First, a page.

In the event of existence of some pro-inflammatory agents, endothelial cells increase their adhesion properties in relation to the platelets which by releasing granulation substances activate the endothelial cells creating a mutual feedback. Platelets associated with endothelial cells become very effective in recruiting leukocytes in blood by promoting their adhesion and transmigration within the atherosclerotic plaque. They play such an important role due to the interaction of numerous cell types such as endothelial cells, neutrophils, monocytes, dendritic cells and cytotoxic T-cells. Under physiological conditions, platelets circulate in the blood remaining in close contact with the endothelial cells. However, their adhesion is prevented by a specific phenotype of endothelium cells controlled by three intracellular ways: way of NO, trace ectoADPase/CD39/NTPDase and eicosanoids-arachidonic acid-prostacyclin pathway (PGI2), which inhibit the activation of platelets on the way of synthesis of cAMP and cGMP stimulation [59]. Impairment of these three mechanisms causes the expression of cell adhesion particles and then a multistep process coagulation cascade activation involving bondage, translocation and strict adhesion of platelets to the inner layer of the vessel [65]. Activated blood plate increases its volume, which denotes cardiovascular risk, and is used in the clinical trial identification of inflammation and accompanying prothrombotic state [66, 67].

Activation of endothelial cells, arising not only under the influence of flow disorders but also under the influence of reactive oxygen species (ROS), and circulating lipoprotein leads to the expression of surface adhesion proteins—P-i l-selectin and von Willebrand factor (VWF), which support the mutual relationships between endothelial cells and platelets [65]. Endothelial cells present selectin on their surface, such as selectin-P, which stimulate platelets to produce glycoproteins, including glycoprotein-1. Complex selectin-P-glycoprotein-1 (PSGL-1) allows platelet adhesion and rolling but not tight binding of endothelial cells. Glycoprotein surface receptors GPVI and αvβ3 bind vascular walls collagen, which activates the channels for intracellular calcium flux, causing the activation of receptors αIIbβ3 and release of ADP and thromboxane A2 (TxA2). This initiates a platelet thrombus protruding into artery lumen and is essential for the later stages of thrombus formation. The combination of glycoprotein platelet receptors αIIbβ3 with VWF and fibrinogen stabilizes the platelet clot, which in clinical practice becomes the target of preventing thrombolysis by pharmacological interventions (Figure 1) [65]. Impregnation of so-formed platelets conglomerate on the inner surface of the artery by fibrin finally decides the formation of a stable thrombus [9, 65].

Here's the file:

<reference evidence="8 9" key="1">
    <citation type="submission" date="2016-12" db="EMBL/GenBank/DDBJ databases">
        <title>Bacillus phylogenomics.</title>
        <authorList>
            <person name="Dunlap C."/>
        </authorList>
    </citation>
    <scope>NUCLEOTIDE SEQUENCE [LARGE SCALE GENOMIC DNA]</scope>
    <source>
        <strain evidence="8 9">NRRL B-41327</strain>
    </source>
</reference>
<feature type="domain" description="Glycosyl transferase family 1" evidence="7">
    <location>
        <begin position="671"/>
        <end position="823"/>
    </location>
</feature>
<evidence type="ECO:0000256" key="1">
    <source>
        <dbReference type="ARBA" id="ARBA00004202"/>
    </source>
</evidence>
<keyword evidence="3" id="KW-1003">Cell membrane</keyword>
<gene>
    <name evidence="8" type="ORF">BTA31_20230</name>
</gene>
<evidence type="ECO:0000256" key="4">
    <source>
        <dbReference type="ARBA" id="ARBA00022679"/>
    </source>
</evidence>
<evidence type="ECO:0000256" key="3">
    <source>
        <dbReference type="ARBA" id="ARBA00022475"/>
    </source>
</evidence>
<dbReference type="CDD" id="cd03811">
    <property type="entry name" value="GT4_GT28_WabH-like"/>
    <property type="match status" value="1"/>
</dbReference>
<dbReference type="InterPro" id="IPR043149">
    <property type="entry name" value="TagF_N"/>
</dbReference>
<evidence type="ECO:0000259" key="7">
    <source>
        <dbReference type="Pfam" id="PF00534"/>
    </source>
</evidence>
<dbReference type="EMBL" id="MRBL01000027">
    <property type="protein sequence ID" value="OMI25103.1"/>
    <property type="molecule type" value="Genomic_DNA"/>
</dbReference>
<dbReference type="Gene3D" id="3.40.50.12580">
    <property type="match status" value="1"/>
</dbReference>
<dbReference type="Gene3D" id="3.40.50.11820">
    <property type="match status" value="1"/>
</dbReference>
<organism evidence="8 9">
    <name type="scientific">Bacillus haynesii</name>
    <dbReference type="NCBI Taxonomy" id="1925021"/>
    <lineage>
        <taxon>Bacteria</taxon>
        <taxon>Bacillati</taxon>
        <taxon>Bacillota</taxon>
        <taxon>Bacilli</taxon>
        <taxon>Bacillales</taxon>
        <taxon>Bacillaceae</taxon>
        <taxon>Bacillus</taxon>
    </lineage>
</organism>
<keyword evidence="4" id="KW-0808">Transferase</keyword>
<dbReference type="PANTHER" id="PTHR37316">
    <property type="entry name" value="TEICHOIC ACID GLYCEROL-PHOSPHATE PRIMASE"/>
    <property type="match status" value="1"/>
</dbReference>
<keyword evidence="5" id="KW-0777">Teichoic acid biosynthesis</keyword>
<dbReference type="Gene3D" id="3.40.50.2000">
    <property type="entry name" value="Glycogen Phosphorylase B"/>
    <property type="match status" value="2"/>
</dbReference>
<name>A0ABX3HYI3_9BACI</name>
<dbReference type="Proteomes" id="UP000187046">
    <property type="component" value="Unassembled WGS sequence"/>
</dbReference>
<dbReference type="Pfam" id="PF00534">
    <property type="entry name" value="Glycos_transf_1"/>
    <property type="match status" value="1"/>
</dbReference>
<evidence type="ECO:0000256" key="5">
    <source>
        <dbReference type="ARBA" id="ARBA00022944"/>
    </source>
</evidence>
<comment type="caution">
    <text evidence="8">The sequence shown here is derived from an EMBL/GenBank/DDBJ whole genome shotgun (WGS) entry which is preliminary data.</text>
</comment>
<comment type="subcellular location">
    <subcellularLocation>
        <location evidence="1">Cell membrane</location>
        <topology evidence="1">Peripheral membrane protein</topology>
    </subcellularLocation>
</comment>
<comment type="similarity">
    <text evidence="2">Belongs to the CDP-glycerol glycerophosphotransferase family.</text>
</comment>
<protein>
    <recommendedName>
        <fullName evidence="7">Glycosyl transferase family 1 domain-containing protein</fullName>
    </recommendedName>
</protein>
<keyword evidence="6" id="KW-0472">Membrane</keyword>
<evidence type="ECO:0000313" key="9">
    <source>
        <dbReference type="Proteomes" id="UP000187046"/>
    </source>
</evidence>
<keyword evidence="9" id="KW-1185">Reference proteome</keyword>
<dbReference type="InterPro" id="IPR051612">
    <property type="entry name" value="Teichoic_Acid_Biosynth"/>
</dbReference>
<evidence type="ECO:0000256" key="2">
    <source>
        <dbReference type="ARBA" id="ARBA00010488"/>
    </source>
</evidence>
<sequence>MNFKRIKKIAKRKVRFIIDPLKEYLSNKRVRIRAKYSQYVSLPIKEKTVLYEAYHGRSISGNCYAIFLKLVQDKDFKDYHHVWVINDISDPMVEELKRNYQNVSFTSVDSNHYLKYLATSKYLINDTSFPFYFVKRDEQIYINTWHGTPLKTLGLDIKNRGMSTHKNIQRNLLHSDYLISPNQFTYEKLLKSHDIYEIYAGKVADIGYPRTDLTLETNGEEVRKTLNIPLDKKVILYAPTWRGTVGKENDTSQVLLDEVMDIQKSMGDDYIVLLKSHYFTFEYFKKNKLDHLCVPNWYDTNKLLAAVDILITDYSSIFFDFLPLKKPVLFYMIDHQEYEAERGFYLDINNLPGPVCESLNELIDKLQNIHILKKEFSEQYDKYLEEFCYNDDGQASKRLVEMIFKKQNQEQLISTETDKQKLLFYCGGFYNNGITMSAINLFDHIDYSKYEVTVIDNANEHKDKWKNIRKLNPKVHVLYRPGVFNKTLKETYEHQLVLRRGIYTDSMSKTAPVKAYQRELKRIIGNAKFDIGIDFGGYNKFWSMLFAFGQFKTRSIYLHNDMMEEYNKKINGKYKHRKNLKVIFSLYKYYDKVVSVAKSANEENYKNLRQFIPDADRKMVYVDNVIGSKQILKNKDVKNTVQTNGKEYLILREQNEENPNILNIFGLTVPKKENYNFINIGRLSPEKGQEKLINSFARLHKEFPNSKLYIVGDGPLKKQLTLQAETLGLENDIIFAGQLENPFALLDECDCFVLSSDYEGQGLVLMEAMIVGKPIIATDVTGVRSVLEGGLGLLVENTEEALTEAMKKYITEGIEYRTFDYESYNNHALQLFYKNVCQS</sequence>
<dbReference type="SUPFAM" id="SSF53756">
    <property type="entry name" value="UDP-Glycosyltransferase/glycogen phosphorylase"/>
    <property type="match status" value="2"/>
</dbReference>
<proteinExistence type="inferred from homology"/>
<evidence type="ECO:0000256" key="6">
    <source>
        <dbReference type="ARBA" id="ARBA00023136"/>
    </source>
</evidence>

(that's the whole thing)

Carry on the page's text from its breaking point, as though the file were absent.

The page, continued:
Mutual activation of endothelium and platelets largely depends on the IL-1β, accumulated in granules of platelets and activated by mRNA already several hours after thrombin stimulation or adhesion-dependent integrins. Stimulation of platelets by IL-1β induces secretion of IL-6 and IL-8 and the expression of surface adhesion molecules-ICAM-1, αvβ3 and hemotactic monocyte’s protein-1 (MCP-1). Due to these mechanisms, platelets are capable of recruiting monocytes and neutrophils from blood and then causing them to migrate and participate in the above described pathophysiology of atherosclerotic plaque vulnerability. Presented mechanisms ensure the presence of activated thrombocytes in the center of the pathophysiology of the process, not only with the thrombus formation but also as an important part in the activation and maintenance of the inflammatory process. Human platelets are capable of producing all types of toll-like receptors (TLR). It has been shown that higher TLR expression in women may be responsible for differences in cardiovascular risk profile, as well as the tendency for a higher incidence of ACS in the superficial thrombosis mechanism, without active inflammatory features in the atherosclerotic plaque [9, 59, 65].

Damage to the endothelial cells activates endothelial progenitor stem cells (EPCs) derived from bone marrow, which proliferate at the place of damage and may prevent the described processes that leading to the thrombus formation. These repair mechanisms are defective in patients with diabetes, characterized by a general weakness of repair capacity of damaged tissues [13, 33].

4.3. Artery calcification

Calcification in the arteries is especially visible in the carotid arteries. The relationship of calcification with instability of atherosclerotic plaques was not proven and is rather dubious [33]. It is suspected that calcifications are the result of increased apoptosis of smooth muscle cells and bleeding inside the atherosclerotic plaque [33].

Previously, it was thought that the calcification in the arterial walls increases the risk of cardiovascular complications [68]. Research in recent years has not shown; however, that calcifications increase the risk of plaque destabilization, and even reversely, calcified atherosclerotic plaques are now considered to be more stable [66, 67, 69, 70].

It has been shown that in the process of vascular calcification same changes occur as in the process of mineralization of bone tissue [33, 68]. Calcification of arteries in atherosclerosis is an active process and a complicated arrangement of mediators and calcification inhibitors is involved in it. This process includes participation of many cells (monocytes/macrophages, smooth muscle cells, vascular endothelial cells) and a variety of substances and transcription factors that are specific to bone rebuilding [71].